You can trigger workflows from within Process Mining applications. Workflow automation and Robotic Process Automation (RPA) are slightly different things.

A workflow is made up of individual steps similar to the process flow and its individual activities. A workflow has a start and an end point, also very much like a business process. You can, in fact, think of a process as a set of workflows coming together.

When you do workflow automation, you automate the flow of tasks, or documents, or information in a specific predefined order across several work activities. Automation of a particular workflow process can include a simple request / approval process or several different workflow tasks that are triggered by established business rules.

For example a multi-level budget request review is delegated automatically to the right person on each level, depending on the outcome (approved or rejected) and the amount of money.

In more detail: An employee submits a purchase request. This triggers an automated workflow. The request is forwarded to a manager. If the manager agrees, the request is forwarded to the next approval level, depending on set rules ( For example, a request that is below 20.000 $ is forwarded to a high-level finance manager. Everything above 20.000 $ is forwarded directly to the CFO). If the request passes all approval levels, it is again automatically forwarded to the relevant purchase officer.

Here, the individual work activities are carried out by human workers. But the request itself is not send by humans but moves along the workflow automatically.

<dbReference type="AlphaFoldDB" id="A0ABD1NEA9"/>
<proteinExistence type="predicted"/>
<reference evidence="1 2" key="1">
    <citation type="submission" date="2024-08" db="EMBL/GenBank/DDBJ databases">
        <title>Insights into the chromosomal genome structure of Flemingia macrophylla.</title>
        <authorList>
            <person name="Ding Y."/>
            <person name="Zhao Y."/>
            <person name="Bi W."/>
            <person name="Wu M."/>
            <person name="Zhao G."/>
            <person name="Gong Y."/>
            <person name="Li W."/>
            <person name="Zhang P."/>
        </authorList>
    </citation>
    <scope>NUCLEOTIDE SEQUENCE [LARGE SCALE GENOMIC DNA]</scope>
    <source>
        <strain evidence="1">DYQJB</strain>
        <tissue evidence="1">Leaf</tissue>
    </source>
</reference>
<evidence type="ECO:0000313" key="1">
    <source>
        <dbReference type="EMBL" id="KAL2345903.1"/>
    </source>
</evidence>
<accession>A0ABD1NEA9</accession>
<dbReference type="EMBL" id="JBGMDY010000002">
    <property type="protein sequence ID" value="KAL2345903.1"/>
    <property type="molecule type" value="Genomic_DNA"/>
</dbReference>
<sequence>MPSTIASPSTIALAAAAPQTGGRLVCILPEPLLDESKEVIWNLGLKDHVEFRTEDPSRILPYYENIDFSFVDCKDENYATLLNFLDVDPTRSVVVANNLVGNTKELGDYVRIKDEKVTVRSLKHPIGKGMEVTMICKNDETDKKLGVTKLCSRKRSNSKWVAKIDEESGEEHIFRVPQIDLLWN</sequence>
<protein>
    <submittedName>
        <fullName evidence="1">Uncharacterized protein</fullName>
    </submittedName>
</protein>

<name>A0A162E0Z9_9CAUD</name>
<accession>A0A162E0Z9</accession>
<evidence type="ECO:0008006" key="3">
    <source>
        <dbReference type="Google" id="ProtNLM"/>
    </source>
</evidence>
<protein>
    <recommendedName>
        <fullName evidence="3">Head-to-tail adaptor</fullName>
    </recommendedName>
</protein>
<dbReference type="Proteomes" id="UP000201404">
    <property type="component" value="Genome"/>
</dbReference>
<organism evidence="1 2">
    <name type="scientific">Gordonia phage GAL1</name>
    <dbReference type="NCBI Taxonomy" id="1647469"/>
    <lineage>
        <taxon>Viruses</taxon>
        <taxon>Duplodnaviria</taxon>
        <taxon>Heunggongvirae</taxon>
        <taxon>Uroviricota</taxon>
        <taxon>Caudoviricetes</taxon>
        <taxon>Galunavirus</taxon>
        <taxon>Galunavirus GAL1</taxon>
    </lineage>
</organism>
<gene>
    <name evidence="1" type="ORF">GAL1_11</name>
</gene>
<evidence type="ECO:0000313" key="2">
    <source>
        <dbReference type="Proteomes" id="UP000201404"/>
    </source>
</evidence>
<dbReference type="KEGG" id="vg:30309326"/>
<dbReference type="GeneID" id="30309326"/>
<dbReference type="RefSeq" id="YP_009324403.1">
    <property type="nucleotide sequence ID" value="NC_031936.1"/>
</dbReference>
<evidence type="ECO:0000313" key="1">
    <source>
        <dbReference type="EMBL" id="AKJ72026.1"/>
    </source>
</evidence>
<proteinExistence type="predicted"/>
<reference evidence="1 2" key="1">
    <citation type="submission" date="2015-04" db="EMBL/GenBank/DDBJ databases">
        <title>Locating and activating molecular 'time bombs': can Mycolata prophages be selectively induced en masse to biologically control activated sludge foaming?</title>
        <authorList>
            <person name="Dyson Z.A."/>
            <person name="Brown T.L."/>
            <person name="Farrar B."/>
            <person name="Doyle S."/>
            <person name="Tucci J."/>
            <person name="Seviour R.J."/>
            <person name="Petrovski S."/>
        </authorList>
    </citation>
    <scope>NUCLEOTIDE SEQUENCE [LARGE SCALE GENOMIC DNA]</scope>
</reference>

Robotic Process Automation

In contrast RPA automates individual work activities. Are there highly repetitive, rule-based tasks in your workflow? Those are excellent for RPA. The robots in RPA are not physical objects, but virtual bots that act as a digital employee who can perform rule-based tasks.

For example, bots can pull relevant data from a document and enter it into a database. This might require the use of OCR (optical character recognition) software to translate documents into data. This can also work when scanning in non-digital documents.

With RPA human workers are freed from repetitive tasks, so that they can focus on the more individual and exciting parts of the work life.

So, what does that mean for Process Mining?

  • Process Mining helps you to find automation potential for RPA
  • Process Mining tools allow you to trigger predefined workflows to act on a problem (e.g. sending alerts to the right person if a KPI is passed, the follow up workflow deals with solving the problem)
  • Process Mining enables strategic automation in your company for both RPA and workflows

In the next (and last) part of our series we will talk more about misconceptions about Process Mining and its effects on businesses, employees, and strategy.

If you have any questions or want to learn more about Process Mining, try out our demo version, contact us, get the free visual, or check our website. We are happy to help you, answer your questions and tell you more about our mission.